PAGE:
Janet Jiang is a Principal Researcher in the Research Team in the Funds Management and Banking Department. Her current research interests include optimal loss-sharing rules for the large value payment system, the effect of new means of payment on central bank policies, and experimental studies of bank runs, asset bubbles, multiple currencies and competing means of payment. She has also conducted research on how inflation affects banking crises and trading patterns. Janet obtained her PhD in Economics from Simon Fraser University.
Staff analytical notes
This note discusses insights from historical launches of new payment methods and related laboratory experiments on the potential adoption and use of a central bank digital currency in the Canadian context.
Staff working papers
In a cashless economy, would the private sector invest in the optimal level of safety in a deposit-based payment system? In general, because of externalities, the answer is no. While the private sector could over- or under-invest in safety, the government can use taxes or subsidies to correct private incentives.
Many central banks are considering whether to issue a new form of electronic money that would be accessible to the public. This new form is usually called a central bank digital currency (CBDC). Issuing a CBDC would have implications for the financial system and, more broadly, the wider economy.
We investigate competition between two intrinsically worthless currencies as a result of decentralized interactions between human subjects. We design a laboratory experiment based on a simple two-country, two-currency search model to study factors that affect circulation patterns and equilibrium selection.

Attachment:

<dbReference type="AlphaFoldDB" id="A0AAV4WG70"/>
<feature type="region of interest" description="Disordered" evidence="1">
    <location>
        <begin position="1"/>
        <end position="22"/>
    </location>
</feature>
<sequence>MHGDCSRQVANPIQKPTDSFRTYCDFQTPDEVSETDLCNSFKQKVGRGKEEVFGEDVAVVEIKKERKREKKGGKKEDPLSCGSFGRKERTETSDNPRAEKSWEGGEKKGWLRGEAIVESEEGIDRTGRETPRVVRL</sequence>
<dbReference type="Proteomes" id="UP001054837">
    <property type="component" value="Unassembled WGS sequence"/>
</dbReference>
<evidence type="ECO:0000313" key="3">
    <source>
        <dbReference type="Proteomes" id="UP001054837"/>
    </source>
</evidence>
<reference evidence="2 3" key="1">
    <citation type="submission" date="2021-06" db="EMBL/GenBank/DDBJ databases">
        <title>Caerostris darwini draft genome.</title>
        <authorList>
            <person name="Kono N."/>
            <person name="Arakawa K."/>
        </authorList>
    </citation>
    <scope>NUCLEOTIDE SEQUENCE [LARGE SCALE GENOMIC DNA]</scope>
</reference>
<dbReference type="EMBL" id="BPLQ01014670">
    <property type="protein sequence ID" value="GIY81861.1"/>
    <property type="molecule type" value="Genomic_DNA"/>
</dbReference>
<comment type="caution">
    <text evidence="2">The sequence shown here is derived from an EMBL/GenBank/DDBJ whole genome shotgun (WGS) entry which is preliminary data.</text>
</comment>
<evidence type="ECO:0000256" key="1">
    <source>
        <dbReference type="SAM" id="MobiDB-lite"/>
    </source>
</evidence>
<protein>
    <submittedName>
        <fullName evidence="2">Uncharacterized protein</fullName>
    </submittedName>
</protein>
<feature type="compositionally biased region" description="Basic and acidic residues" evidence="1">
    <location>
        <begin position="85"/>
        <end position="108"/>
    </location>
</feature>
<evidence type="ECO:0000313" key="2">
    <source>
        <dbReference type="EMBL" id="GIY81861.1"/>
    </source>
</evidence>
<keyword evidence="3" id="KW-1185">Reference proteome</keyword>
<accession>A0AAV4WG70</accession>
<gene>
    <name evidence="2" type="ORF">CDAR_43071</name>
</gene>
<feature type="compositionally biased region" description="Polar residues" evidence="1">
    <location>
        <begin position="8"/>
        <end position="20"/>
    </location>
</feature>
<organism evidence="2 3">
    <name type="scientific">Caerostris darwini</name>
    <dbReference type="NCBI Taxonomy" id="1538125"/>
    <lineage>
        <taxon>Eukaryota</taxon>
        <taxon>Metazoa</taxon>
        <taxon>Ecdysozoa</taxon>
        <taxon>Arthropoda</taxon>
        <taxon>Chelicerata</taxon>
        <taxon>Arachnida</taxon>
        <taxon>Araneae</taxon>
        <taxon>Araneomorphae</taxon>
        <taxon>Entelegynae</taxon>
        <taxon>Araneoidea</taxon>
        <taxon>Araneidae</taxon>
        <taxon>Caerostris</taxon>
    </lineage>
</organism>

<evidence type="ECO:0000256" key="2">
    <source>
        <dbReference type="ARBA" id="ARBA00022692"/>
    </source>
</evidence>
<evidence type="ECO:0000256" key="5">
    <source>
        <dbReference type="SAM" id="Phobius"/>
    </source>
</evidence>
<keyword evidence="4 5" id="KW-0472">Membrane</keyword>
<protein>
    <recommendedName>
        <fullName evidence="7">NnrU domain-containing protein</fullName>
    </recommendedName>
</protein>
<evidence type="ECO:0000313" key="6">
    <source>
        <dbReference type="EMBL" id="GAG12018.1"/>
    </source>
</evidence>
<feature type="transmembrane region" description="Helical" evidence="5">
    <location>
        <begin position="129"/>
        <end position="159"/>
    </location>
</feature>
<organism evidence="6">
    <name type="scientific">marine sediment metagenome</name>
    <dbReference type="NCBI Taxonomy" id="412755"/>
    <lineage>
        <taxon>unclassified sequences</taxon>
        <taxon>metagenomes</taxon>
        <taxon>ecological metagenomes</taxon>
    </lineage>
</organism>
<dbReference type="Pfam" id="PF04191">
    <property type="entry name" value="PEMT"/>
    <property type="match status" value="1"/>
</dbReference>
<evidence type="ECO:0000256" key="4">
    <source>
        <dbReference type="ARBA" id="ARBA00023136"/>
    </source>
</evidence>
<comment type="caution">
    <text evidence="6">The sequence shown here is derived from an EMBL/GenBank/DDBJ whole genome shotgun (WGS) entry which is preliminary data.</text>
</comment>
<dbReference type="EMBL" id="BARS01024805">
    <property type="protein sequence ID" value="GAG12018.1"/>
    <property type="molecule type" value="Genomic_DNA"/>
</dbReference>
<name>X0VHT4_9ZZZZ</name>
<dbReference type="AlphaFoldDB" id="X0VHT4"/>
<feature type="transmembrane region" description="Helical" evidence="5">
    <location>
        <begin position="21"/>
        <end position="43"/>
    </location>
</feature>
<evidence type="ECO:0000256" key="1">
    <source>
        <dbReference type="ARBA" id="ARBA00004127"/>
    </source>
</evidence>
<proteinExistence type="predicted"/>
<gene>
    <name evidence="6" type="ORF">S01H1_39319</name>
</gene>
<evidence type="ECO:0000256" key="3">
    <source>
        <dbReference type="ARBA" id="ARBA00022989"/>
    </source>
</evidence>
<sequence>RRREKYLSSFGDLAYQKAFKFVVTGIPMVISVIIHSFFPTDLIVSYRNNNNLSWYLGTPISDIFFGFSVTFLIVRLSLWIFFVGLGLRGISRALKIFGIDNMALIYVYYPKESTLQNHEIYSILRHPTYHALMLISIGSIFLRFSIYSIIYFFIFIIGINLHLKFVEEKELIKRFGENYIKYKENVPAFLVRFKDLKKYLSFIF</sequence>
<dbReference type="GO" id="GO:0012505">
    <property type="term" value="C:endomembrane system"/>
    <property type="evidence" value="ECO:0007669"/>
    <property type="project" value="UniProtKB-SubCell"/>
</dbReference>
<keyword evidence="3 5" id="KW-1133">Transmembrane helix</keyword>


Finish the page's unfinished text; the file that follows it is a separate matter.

We model the introduction of a new payment method, e.g., e-money, that competes with an existing payment method, e.g., cash. The new payment method involves relatively lower per-transaction costs for both buyers and sellers, but sellers must pay a fixed fee to accept the new payment method.
We develop a model to explain a puzzling trend in cash demand in recent years: the value of bank notes in circulation as a percentage of GDP has remained stable despite decreasing cash usage at points of sale owing to competition from alternative means of payment such as credit cards.
We study the formation of price bubbles on experimental asset markets where cash earns interest. There are two main conclusions.
A "sunspot" is a variable that has no direct impact on the economy’s fundamental condition, such as preferences, endowments or technologies, but may nonetheless affect economic outcomes through the expectations channel as a coordination device. This paper investigates how people react to sunspots in the context of a bank-run game in a controlled laboratory environment.
We study price posting with undirected search in a search-theoretic monetary model with divisible money and divisible goods. Ex ante homogeneous buyers experience match specific preference shocks in bilateral trades. The shocks follow a continuous distribution and the realization of the shocks is private information.
- “One or Two Monies?”
(with Mei Dong), 2010, Journal of Monetary Economics, Vol.57, p.439-450.
- “Banking Crises in Monetary Economies”,
2008, the Canadian Journal of Economics, vol. 41, p.80-104.
- “Experimental Evidence of Bank Runs as Pure Coordination Failures”,
(with Jasmina Arifovic and Yiping Xu), 2012, Revised and Resubmitted to Journal of Economic Dynamics and Control
- “Money and Price Posting under Private Information”,
(with Mei Dong), Journal of Economic Theory (2014) 150, 740-777.
- Eliminating Laboratory Asset Bubbles by Paying Interest on Cash,
(with Giovanni Giusti and Yiping Xu)
- Mechanism Design and Competitive Markets in a Quasi-linear Environment with Limited Commitment
- Information, Prices and Ex-ante Investment,
(with Mei Dong)